With this year’s Reed Environmental Writing Awards, SELC salutes three writers who offer bold visions for revitalizing our cities and saving the world’s species, and who reveal the global and local impacts of our dependence on fossil fuels. Their work will be recognized at SELC’s Headquarters on Charlottesville’s Downtown Mall at 2 p.m. Saturday, March 25, during the Virginia Festival of the Book.
This year’s winners of the Reed Award in the book category are Ryan Gravel for Where We Want to Live: Reclaiming Infrastructure for a New Generation of Cities (St. Martin’s Press) and Edward O. Wilson for Half-Earth: Our Planet’s Fight for Life (Liveright Publishing Corp.). The winner of the Reed Award in the journalism category is Janisse Ray for “From Ashes Such as These, What Can Rise?”, published in The Bitter Southerner.
Gravel is an urban designer and originator of the Atlanta Beltline, a project now underway that is repurposing 22 miles of old rail lines that ring the city. When fully realized, the Beltline will connect more than 40 diverse neighborhoods with trails, parks, transit lines, and redeveloped vacant land. In his book, Gravel uses this project and others to illustrate how remodeled infrastructure can be the catalyst for creating urban districts that support a healthier and more satisfying way of life, and that provide an antidote to traffic-clogged highways and sprawl.
The founding principal of Sixpitch, an urban design consultancy in Atlanta, Gravel will be in Charlottesville on March 25 to receive the Reed Award and to give a reading from his book.
A native of Alabama, Wilson is a professor emeritus at Harvard University, an eminent biologist, and one of the world’s most revered conservationists. In Half-Earth, he makes the case for committing half of the planet to nature to curb the accelerating extinction of Earth’s species—and to ensure the survival of our own. His book begins by showing how human activity and its impacts, including climate change, are rapidly reducing the world’s biodiversity. It continues with a sweeping overview of surviving species and the threats they face. And it concludes with his remedy for maintaining the world’s rich variety of life for future generations: “a global network of inviolable reserves that cover half the surface of Earth.”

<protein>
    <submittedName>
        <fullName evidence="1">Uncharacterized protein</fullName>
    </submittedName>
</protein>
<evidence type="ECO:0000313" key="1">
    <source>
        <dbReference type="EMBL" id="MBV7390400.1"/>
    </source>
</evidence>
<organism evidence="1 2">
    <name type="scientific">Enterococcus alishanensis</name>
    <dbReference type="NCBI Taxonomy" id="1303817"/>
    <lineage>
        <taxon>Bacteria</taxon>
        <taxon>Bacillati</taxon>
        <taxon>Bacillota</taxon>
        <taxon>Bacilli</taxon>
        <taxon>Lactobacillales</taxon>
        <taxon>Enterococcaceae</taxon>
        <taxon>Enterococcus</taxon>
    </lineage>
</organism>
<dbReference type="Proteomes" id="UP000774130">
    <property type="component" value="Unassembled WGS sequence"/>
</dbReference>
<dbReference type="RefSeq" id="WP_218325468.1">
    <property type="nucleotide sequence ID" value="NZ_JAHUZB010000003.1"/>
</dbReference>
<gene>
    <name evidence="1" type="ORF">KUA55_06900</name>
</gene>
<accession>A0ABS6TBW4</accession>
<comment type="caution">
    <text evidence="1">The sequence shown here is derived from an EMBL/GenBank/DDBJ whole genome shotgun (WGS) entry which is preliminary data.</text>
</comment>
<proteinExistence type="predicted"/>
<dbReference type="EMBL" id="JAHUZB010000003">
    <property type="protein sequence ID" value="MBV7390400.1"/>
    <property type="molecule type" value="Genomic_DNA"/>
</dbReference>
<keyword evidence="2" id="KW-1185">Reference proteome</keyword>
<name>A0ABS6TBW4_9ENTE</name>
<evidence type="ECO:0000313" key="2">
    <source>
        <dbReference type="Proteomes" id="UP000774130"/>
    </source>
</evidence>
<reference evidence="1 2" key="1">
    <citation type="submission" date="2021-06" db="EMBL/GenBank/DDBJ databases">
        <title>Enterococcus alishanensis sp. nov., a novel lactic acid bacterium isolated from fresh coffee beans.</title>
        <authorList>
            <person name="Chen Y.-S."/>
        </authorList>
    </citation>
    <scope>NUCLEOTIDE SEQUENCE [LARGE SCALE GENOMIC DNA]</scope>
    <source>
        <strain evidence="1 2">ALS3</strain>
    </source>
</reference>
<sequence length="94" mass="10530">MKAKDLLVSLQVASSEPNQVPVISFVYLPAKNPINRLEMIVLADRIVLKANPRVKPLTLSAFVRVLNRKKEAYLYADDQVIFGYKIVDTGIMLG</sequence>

Ray is one of the South’s most admired ecology writers. In her Bitter Southerner article, she chronicles how the residents of rural Wayne County, Georgia, have risen up against a company’s plan to turn a local landfill into a dump for trainloads of toxic-laden coal ash. The controversy brought to light that the landfill has been quietly receiving coal ash for years and that leaks have been linked to groundwater contamination. Her article paints a vivid portrait of the community and the local citizens who are leading the fight against this proposal. Ray is the author of five books, including the widely acclaimed Ecology of a Cracker Childhood, winner of the Reed Environmental Writing Award in 2000. She also has produced a collection of eco-poetry and was inducted into the Georgia Writers Hall of Fame in 2015.
The featured speaker for SELC’s Reed Award event on March 25 will be coastal geologist Robert S. Young, a leading authority on the impacts of coastal storms, sea level rise and U.S. coastal management. Young is director of the Program for the Study of Developed Shorelines, a joint venture of Western Carolina University and Duke University. In addition to producing numerous scientific publications, he has written on coastal issues for the New York Times, USA Today, and other media outlets, and appears regularly as a guest on shows ranging from CNN’s Anderson Cooper 360 to NPR’s All Things Considered. He also has testified before Congress and numerous state legislatures.
SELC’s Reed Environmental Writing Award is named for the late Phillip D. Reed, a distinguished attorney, a committed environmental advocate, and a founding trustee of SELC. Reed believed deeply in the power of writing to raise awareness of environmental issues and the forces that threaten natural treasures and special places.